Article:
There exists a level of glycaemia defined by WHO as ‘intermediate hyperglycaemia (IH).’ Over the last 20 years, however, the term ‘prediabetes’ has dominated both the scientific literature and the media. At the PODC in 2014, this author argued that the epidemic of ‘prediabetes’ was a classic example of overdiagnosis, driven by the agendas of professional associations and the medical-industrial complex. This presentation will update the literature on ‘prediabetes,’ and report evidence from a recent piece of investigative journalism supporting this contention.
The definition of IH recognised by WHO is based on a glucose tolerance test, and termed Impaired Glucose Tolerance (IGT). In 2005, the prevalence of IGT in US adults was 13.7%. Successive changes to the diagnostic criteria applied by the American Diabetes Association (ADA) included:
Using fasting plasma glucose–based criteria (‘Impaired Fasting Glucose’ (IFG));
Lowering the cut–point for IFG from 6.1mmol/l to 5.6mmol/l;
Adding a category based on levels of glycated haemoglobin (HbA1c); and
Lowering the cut–point of HbA1c from 6.0% to 5.7%.
Defining ‘Pre–Diabetes’ as comprising any of these 3 abnormalities.
Other bodies have not adopted these changes, and generally oppose the use of the term ‘Pre-Diabetes,’ mainly because most such people never progress to develop diabetes. But the consequence of these successive changes is that the prevalence of ADA-defined ‘Pre-Diabetes’ in US adults, is now 33.9%, or 84 million people. In China, using the WHO criterion of IGT, this proportion is 8.3% (82 million adults). With the ADA criteria, however, the prevalence is estimated to be 50.1% (493 million adults).
The American Diabetes Association publishes annual Standards of Care, advising weight loss and physical activity as the mainstay of management. In 2007 it started recommending using metformin to treat high-risk people with ‘Pre-Diabetes’ whose measures did not respond to such treatment. More recently, however, the recommendations have included use of a range of more expensive drugs. All such treatments would be ‘off-label,’ as none has been approved for such use by the US Food and Drug Administration.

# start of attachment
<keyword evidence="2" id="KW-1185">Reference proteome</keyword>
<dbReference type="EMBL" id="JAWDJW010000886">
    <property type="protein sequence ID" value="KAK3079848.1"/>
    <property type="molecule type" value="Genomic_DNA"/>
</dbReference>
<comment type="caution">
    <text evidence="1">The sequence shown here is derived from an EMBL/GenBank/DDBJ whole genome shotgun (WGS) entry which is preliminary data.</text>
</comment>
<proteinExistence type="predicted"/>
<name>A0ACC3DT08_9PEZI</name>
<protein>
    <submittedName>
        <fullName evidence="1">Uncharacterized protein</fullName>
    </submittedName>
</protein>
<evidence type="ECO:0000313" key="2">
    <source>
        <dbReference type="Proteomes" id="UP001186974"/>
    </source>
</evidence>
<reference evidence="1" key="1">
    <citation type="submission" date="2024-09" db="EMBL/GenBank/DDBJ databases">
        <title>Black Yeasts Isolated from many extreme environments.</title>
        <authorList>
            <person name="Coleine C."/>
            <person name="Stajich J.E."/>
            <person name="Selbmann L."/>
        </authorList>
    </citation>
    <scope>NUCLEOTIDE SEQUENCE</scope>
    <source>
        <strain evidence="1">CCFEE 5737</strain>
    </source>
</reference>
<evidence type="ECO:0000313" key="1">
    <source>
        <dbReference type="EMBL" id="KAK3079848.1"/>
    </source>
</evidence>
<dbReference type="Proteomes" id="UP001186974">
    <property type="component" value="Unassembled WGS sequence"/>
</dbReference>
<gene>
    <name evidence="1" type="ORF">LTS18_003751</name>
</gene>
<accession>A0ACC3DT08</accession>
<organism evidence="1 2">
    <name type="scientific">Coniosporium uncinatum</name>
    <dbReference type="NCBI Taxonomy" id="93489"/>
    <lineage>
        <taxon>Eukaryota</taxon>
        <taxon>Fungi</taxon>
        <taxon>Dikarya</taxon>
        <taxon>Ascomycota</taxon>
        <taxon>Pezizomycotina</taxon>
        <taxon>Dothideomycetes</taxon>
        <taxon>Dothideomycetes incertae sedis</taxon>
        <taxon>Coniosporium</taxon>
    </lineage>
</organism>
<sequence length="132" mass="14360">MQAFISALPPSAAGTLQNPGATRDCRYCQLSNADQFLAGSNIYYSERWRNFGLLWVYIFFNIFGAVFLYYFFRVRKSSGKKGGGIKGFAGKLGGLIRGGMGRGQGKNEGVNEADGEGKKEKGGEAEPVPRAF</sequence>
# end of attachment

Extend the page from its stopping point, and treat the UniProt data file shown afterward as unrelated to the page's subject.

In a recent article in Science, Piller has reported the origin of the ADA’s use of the term ‘Pre-Diabetes.’ He describes a meeting in 2001 between the Public Relations chief of the ADA and its then Chief Scientific Officer Richard Kahn to explore ways to engage the public in taking seriously slight elevations of glucose levels. At a meeting at the National Institutes of Health, they came up with the idea of using the little-used term ‘Pre-Diabetes’ in place of IFG and IGT in all their literature.
The article also used the Open Payments database to explore Conflicts of Interest among the ADA advisers. One senior clinical academic, who has authored studies, such as ACT NOW and STOP DIABETES, of off-label treatments has received $5million from pharmaceutical companies for research funding and $1.3million in consultation fees and travel between 2013 and 2017. Furthermore, during the period covered by this database, 41% of the authors of ADA Standards of Care received at least $10,000 in funding from pharmaceutical companies.
Objectives To document the corporate drivers of the epidemic in pre diabetes.
Method Literature review and interviews with key informants.
Results The term pre diabetes was coined at a 2001 meeting between public relations experts and a scientist working for the American Diabetes Association. Many of the panel who advise on standards of care for the American Diabetes Association have substantial funding from the manufacturers of the drugs recommended for off-label use.
Conclusions There is new evidence supporting the contention that the ‘epidemic of pre diabetes‘ is at least in part commercially driven.
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